What is a juvenile? Why do primates take so long to grow up? What forces shape the behavior of juvenile primates, and how do experiences during these early years influence life as an adult? Juvenile Primates is the first book to focus specifically on the primate juvenile period. Using a life-history approach, contributors to this volume consider the paradoxes inherent in the unusually long juvenile process exhibited by primates as they present new data on the challenges faced by juveniles across a broad range of species. Individual chapters focus on prosimians, Old and New World monkeys, apes, and humans, and topics include the development of sex differences, meeting needs for safety, establishing and maintaining social relationships, managing social conflict, and developing skills for adult life. The book concludes with a look at children and how cross-cultural differences in physical and behavioral development can be understood in terms of evolutionary theory. The result is a landmark in primate studies, one that shows how understanding juvenile development yields insight into entire life histories. The book will be of interest to anthropologists, biologists, primatologists, and psychologists.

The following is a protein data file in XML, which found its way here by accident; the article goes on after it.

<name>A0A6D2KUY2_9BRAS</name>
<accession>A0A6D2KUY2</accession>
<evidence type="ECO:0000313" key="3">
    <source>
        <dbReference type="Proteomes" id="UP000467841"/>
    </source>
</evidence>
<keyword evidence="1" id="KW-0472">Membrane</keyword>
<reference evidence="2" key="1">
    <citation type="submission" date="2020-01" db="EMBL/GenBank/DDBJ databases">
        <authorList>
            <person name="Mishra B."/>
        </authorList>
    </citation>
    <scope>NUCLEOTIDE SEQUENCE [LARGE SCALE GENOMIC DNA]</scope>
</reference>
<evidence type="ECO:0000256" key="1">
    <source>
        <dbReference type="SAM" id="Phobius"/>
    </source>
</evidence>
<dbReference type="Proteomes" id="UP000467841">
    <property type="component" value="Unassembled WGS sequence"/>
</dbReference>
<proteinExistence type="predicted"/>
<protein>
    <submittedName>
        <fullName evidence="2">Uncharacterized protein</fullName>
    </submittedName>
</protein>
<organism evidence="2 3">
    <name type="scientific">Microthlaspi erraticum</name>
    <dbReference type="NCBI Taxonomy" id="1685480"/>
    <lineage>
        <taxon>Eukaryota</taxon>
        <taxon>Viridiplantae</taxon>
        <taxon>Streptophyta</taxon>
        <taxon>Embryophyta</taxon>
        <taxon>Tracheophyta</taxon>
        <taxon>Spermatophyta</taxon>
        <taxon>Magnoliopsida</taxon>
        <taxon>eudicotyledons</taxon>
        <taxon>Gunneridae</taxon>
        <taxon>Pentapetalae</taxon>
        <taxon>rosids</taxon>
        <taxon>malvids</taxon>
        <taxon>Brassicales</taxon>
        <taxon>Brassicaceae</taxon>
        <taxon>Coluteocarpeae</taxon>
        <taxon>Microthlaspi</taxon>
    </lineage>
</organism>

"On target. . . the resulting papers are of high quality, with good graphics. Recommended." --E. Delson, Herbert H. Lehman College/CUNY, Choice "An important book....Should have a positive impact on how evolutionary anthropologists conduct their research....Primatologists and anthropologists will find that [it] raises a number of interesting issues that require much further study. It will increase the importance of life-history research in evolutionary anthropology." --Evolutionary Anthropology "There are many important messages and excellent contributions in this book. . .Each reader will enjoy favorite chapters and recommend selections to colleagues and students," --International Journal of Primatology "One meritorious aspect of this book deserving particular commendment is the zeal with which the editors have references and integrated the chapters. This. . .will facilitate assimilation of the data from a myriad of species. Nevertheless, the collection of material is diverse and the reader's interest will vary across chapters." --American Journal of Primatology
Number Of Pages: 444
Published: 1st October 1992
Publisher: Oxford University Press Inc
Country of Publication: US
Dimensions (cm): 24.2 x 17.2 x 3.1
Weight (kg): 1.03